APPRECIATE THE ARTISTRY. Choreographer Emmanuèle Phuon delves into the ancient form of Cambodian classical dance — think elaborately codified court dance — but takes a postmodern tack, showing the audience where this form could go if given the opportunity to be influenced by new ideas.
A MEDITATION IN TWO PARTS. The first dance is a solo piece for a female dancer in the role of Apsara, who sends the prayers of her people to the gods. In the second piece, four dancers take on the traditional Khmer roles of the male, the female, the giant, and the monkey. The music is Western — there's even some rap — and the dancers rebel against their traditional roles, much to the dismay of their teacher and master, who admonishes them to fall in line with tradition.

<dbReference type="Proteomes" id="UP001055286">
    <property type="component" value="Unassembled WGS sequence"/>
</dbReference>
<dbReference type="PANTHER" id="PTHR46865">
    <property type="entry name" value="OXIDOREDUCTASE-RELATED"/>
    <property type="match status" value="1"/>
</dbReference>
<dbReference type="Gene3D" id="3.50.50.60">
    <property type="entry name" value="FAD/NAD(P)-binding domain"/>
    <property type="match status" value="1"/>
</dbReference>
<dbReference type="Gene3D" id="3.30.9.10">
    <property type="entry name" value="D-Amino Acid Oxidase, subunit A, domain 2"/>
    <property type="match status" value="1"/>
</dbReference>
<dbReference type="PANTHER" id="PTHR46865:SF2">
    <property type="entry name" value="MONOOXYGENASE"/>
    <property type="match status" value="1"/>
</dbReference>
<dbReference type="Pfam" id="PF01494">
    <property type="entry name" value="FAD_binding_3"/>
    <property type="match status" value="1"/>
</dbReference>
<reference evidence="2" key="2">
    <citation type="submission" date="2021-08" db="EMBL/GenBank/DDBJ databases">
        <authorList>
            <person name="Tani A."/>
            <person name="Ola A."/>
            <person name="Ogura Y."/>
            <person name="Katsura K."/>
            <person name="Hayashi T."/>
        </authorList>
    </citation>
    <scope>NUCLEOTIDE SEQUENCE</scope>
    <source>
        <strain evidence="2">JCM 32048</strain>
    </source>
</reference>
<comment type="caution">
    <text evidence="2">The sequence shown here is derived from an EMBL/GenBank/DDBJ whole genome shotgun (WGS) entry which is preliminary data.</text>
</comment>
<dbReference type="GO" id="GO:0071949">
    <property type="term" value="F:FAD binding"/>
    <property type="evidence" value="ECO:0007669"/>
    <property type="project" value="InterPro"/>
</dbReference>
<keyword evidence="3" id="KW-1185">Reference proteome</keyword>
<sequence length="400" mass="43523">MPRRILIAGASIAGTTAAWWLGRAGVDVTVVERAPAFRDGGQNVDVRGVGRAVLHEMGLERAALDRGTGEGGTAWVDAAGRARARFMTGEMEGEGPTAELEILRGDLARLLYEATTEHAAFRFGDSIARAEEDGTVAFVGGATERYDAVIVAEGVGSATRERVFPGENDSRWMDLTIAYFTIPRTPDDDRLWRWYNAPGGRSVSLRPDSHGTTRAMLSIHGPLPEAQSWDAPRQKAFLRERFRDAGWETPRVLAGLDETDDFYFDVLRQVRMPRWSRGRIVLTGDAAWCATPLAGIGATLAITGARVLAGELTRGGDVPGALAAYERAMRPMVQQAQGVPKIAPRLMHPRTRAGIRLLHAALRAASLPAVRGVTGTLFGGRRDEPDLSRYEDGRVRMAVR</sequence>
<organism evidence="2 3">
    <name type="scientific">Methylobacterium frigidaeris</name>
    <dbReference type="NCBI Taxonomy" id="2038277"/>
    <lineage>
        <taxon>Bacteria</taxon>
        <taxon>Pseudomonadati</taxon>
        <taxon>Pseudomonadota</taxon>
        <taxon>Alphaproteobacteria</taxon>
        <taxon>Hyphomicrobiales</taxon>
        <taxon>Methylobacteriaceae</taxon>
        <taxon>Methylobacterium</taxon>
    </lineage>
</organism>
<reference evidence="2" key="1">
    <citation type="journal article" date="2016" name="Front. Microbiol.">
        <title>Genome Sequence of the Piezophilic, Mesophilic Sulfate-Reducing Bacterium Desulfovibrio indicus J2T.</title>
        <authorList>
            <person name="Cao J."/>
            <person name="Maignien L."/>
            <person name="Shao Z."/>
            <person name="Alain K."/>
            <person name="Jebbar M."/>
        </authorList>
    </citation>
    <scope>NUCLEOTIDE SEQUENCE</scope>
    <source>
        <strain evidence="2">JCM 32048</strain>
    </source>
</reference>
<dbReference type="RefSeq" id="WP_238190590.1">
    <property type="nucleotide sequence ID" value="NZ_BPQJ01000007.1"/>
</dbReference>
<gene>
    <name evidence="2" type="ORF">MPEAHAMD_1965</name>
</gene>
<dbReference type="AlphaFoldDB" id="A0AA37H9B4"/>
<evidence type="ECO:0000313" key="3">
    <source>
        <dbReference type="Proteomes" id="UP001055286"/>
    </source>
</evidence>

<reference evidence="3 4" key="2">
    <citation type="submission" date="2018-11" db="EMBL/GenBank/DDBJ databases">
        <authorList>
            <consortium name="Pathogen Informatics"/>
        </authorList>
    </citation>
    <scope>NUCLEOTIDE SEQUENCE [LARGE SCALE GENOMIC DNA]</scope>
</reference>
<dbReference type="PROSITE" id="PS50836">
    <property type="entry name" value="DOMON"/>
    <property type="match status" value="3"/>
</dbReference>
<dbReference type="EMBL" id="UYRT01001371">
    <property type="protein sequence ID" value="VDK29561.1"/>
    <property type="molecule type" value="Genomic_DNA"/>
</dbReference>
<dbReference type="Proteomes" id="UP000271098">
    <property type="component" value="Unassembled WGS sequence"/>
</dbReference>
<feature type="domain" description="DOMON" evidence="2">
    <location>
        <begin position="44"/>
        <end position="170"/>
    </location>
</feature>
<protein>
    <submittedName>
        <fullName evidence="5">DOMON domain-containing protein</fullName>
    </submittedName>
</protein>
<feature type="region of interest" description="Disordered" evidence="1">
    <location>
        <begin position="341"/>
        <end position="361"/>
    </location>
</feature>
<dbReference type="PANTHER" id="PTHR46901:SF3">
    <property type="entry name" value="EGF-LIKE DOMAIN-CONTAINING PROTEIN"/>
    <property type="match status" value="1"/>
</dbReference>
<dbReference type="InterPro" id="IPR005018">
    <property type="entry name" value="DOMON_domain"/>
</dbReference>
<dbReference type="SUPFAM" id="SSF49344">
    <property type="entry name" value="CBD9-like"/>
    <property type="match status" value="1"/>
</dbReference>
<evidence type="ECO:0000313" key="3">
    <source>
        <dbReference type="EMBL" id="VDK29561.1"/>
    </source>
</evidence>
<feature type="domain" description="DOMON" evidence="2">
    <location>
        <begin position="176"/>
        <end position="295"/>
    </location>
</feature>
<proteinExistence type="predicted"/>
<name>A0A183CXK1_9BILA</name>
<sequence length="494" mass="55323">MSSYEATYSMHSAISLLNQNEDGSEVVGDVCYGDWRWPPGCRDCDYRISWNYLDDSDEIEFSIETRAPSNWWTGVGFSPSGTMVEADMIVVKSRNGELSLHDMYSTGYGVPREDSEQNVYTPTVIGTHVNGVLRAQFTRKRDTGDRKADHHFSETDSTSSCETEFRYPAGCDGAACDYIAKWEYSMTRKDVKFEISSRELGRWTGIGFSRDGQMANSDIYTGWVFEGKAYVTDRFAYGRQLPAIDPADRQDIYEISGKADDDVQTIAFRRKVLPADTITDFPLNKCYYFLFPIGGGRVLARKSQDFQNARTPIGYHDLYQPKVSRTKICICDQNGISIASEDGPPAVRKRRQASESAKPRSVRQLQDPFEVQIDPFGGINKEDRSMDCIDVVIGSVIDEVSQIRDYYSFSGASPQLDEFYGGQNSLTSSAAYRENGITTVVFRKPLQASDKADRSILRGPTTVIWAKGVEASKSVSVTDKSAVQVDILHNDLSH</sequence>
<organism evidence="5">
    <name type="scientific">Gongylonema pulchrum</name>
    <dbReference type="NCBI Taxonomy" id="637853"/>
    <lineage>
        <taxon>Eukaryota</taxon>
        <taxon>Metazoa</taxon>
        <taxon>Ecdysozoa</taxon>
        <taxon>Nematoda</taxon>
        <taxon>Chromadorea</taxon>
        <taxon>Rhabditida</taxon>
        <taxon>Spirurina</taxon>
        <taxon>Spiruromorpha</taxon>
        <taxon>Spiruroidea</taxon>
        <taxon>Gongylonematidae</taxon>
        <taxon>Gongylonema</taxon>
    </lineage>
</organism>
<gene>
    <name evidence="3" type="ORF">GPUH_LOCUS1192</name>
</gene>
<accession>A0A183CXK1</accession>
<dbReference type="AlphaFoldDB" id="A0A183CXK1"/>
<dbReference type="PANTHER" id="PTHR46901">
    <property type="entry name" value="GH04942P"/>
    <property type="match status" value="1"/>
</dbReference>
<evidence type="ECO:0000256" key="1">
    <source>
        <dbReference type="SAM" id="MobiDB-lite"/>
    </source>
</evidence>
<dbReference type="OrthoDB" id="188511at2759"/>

PAINFUL PAST BUT DON'T EXPECT A PAINFUL DANCE. Cambodia is still wrestling with the legacy of the killing fields of the Khmer Rouge. During the late 70s, dictator Pol Pot wiped out the artistic community, including much of Phuon's family (she is of French-Cambodian descent). Today, the country is slowing rebuilding its traditions, but Phuon isn't interested in reliving the pain, only helping the ancient dance form evolve.